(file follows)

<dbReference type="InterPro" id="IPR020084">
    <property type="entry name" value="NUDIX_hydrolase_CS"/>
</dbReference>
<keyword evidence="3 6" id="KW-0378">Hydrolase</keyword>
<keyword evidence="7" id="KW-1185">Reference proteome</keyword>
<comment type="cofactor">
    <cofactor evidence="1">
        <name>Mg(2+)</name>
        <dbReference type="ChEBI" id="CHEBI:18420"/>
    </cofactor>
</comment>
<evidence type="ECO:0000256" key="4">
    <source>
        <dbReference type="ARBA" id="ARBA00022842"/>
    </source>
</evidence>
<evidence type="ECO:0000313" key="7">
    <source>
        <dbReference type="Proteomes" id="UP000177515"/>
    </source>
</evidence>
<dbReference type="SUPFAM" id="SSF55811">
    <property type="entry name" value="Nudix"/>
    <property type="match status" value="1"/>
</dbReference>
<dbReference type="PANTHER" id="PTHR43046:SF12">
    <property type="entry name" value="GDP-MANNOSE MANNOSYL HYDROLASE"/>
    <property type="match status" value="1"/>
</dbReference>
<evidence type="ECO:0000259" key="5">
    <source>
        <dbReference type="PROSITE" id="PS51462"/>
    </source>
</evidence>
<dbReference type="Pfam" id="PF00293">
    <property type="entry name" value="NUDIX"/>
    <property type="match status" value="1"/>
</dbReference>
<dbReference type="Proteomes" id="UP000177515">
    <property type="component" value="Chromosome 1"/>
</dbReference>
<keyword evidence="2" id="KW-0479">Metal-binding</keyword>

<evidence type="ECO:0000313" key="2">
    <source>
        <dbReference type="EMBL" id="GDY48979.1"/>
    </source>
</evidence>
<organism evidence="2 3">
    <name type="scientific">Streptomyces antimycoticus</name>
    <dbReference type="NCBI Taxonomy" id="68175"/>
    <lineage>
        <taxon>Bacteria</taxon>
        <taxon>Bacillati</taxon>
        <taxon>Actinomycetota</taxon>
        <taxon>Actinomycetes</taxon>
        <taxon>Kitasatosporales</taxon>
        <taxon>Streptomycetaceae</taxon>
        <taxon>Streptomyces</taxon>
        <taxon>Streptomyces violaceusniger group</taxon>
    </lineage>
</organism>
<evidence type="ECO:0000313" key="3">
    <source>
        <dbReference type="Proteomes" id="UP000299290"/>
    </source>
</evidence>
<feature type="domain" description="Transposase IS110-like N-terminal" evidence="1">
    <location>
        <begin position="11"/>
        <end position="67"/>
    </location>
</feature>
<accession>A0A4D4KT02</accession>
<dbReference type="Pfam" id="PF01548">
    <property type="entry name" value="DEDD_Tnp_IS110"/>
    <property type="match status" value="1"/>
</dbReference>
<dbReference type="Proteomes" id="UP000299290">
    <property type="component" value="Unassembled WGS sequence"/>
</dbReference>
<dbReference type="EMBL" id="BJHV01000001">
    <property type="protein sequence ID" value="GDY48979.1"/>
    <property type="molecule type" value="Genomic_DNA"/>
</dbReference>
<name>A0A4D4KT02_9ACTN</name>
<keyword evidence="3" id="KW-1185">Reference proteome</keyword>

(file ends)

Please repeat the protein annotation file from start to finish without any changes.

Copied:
<dbReference type="InterPro" id="IPR020084">
    <property type="entry name" value="NUDIX_hydrolase_CS"/>
</dbReference>
<keyword evidence="3 6" id="KW-0378">Hydrolase</keyword>
<keyword evidence="7" id="KW-1185">Reference proteome</keyword>
<comment type="cofactor">
    <cofactor evidence="1">
        <name>Mg(2+)</name>
        <dbReference type="ChEBI" id="CHEBI:18420"/>
    </cofactor>
</comment>
<evidence type="ECO:0000256" key="4">
    <source>
        <dbReference type="ARBA" id="ARBA00022842"/>
    </source>
</evidence>
<evidence type="ECO:0000313" key="7">
    <source>
        <dbReference type="Proteomes" id="UP000177515"/>
    </source>
</evidence>
<dbReference type="SUPFAM" id="SSF55811">
    <property type="entry name" value="Nudix"/>
    <property type="match status" value="1"/>
</dbReference>
<dbReference type="PANTHER" id="PTHR43046:SF12">
    <property type="entry name" value="GDP-MANNOSE MANNOSYL HYDROLASE"/>
    <property type="match status" value="1"/>
</dbReference>
<evidence type="ECO:0000259" key="5">
    <source>
        <dbReference type="PROSITE" id="PS51462"/>
    </source>
</evidence>
<dbReference type="Pfam" id="PF00293">
    <property type="entry name" value="NUDIX"/>
    <property type="match status" value="1"/>
</dbReference>
<dbReference type="Proteomes" id="UP000177515">
    <property type="component" value="Chromosome 1"/>
</dbReference>
<keyword evidence="2" id="KW-0479">Metal-binding</keyword>

<evidence type="ECO:0000313" key="2">
    <source>
        <dbReference type="EMBL" id="GDY48979.1"/>
    </source>
</evidence>
<organism evidence="2 3">
    <name type="scientific">Streptomyces antimycoticus</name>
    <dbReference type="NCBI Taxonomy" id="68175"/>
    <lineage>
        <taxon>Bacteria</taxon>
        <taxon>Bacillati</taxon>
        <taxon>Actinomycetota</taxon>
        <taxon>Actinomycetes</taxon>
        <taxon>Kitasatosporales</taxon>
        <taxon>Streptomycetaceae</taxon>
        <taxon>Streptomyces</taxon>
        <taxon>Streptomyces violaceusniger group</taxon>
    </lineage>
</organism>
<evidence type="ECO:0000313" key="3">
    <source>
        <dbReference type="Proteomes" id="UP000299290"/>
    </source>
</evidence>
<feature type="domain" description="Transposase IS110-like N-terminal" evidence="1">
    <location>
        <begin position="11"/>
        <end position="67"/>
    </location>
</feature>
<accession>A0A4D4KT02</accession>
<dbReference type="Pfam" id="PF01548">
    <property type="entry name" value="DEDD_Tnp_IS110"/>
    <property type="match status" value="1"/>
</dbReference>
<dbReference type="Proteomes" id="UP000299290">
    <property type="component" value="Unassembled WGS sequence"/>
</dbReference>
<dbReference type="EMBL" id="BJHV01000001">
    <property type="protein sequence ID" value="GDY48979.1"/>
    <property type="molecule type" value="Genomic_DNA"/>
</dbReference>
<name>A0A4D4KT02_9ACTN</name>
<keyword evidence="3" id="KW-1185">Reference proteome</keyword>